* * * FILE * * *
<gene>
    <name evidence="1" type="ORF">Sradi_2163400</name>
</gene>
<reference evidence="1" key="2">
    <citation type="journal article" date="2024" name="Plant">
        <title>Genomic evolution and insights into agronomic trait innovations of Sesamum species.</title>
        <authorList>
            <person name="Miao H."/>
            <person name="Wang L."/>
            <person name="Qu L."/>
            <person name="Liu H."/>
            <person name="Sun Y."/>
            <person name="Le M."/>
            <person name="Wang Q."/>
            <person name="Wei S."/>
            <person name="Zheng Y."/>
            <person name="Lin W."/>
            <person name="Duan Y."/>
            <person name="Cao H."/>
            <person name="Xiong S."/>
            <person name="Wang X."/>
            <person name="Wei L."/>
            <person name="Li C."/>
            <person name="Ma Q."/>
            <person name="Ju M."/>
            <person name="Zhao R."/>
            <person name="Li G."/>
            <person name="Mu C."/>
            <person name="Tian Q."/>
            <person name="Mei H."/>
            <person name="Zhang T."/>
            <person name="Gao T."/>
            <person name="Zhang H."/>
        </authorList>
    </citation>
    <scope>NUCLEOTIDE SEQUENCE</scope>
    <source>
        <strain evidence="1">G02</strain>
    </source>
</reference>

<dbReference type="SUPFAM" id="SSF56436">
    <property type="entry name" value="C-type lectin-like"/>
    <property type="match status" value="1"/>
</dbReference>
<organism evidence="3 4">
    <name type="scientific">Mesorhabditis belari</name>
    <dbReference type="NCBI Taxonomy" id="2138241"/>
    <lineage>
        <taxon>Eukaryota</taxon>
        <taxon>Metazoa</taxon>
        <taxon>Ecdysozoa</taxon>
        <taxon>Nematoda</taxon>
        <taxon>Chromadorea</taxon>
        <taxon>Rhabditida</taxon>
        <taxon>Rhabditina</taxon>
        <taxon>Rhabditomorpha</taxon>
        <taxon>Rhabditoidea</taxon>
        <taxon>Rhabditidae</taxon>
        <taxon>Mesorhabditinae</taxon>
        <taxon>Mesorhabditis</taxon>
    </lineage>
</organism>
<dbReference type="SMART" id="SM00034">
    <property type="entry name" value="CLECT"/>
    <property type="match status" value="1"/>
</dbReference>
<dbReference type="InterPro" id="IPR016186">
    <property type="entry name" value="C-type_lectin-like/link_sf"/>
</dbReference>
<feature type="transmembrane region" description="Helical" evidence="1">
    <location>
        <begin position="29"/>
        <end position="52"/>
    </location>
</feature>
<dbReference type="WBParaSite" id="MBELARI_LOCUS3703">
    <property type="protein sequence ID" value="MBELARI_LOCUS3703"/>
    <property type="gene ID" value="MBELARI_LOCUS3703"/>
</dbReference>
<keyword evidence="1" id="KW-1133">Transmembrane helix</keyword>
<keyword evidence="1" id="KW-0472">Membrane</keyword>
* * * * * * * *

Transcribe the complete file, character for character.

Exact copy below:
<gene>
    <name evidence="1" type="ORF">Sradi_2163400</name>
</gene>
<reference evidence="1" key="2">
    <citation type="journal article" date="2024" name="Plant">
        <title>Genomic evolution and insights into agronomic trait innovations of Sesamum species.</title>
        <authorList>
            <person name="Miao H."/>
            <person name="Wang L."/>
            <person name="Qu L."/>
            <person name="Liu H."/>
            <person name="Sun Y."/>
            <person name="Le M."/>
            <person name="Wang Q."/>
            <person name="Wei S."/>
            <person name="Zheng Y."/>
            <person name="Lin W."/>
            <person name="Duan Y."/>
            <person name="Cao H."/>
            <person name="Xiong S."/>
            <person name="Wang X."/>
            <person name="Wei L."/>
            <person name="Li C."/>
            <person name="Ma Q."/>
            <person name="Ju M."/>
            <person name="Zhao R."/>
            <person name="Li G."/>
            <person name="Mu C."/>
            <person name="Tian Q."/>
            <person name="Mei H."/>
            <person name="Zhang T."/>
            <person name="Gao T."/>
            <person name="Zhang H."/>
        </authorList>
    </citation>
    <scope>NUCLEOTIDE SEQUENCE</scope>
    <source>
        <strain evidence="1">G02</strain>
    </source>
</reference>

<dbReference type="SUPFAM" id="SSF56436">
    <property type="entry name" value="C-type lectin-like"/>
    <property type="match status" value="1"/>
</dbReference>
<organism evidence="3 4">
    <name type="scientific">Mesorhabditis belari</name>
    <dbReference type="NCBI Taxonomy" id="2138241"/>
    <lineage>
        <taxon>Eukaryota</taxon>
        <taxon>Metazoa</taxon>
        <taxon>Ecdysozoa</taxon>
        <taxon>Nematoda</taxon>
        <taxon>Chromadorea</taxon>
        <taxon>Rhabditida</taxon>
        <taxon>Rhabditina</taxon>
        <taxon>Rhabditomorpha</taxon>
        <taxon>Rhabditoidea</taxon>
        <taxon>Rhabditidae</taxon>
        <taxon>Mesorhabditinae</taxon>
        <taxon>Mesorhabditis</taxon>
    </lineage>
</organism>
<dbReference type="SMART" id="SM00034">
    <property type="entry name" value="CLECT"/>
    <property type="match status" value="1"/>
</dbReference>
<dbReference type="InterPro" id="IPR016186">
    <property type="entry name" value="C-type_lectin-like/link_sf"/>
</dbReference>
<feature type="transmembrane region" description="Helical" evidence="1">
    <location>
        <begin position="29"/>
        <end position="52"/>
    </location>
</feature>
<dbReference type="WBParaSite" id="MBELARI_LOCUS3703">
    <property type="protein sequence ID" value="MBELARI_LOCUS3703"/>
    <property type="gene ID" value="MBELARI_LOCUS3703"/>
</dbReference>
<keyword evidence="1" id="KW-1133">Transmembrane helix</keyword>
<keyword evidence="1" id="KW-0472">Membrane</keyword>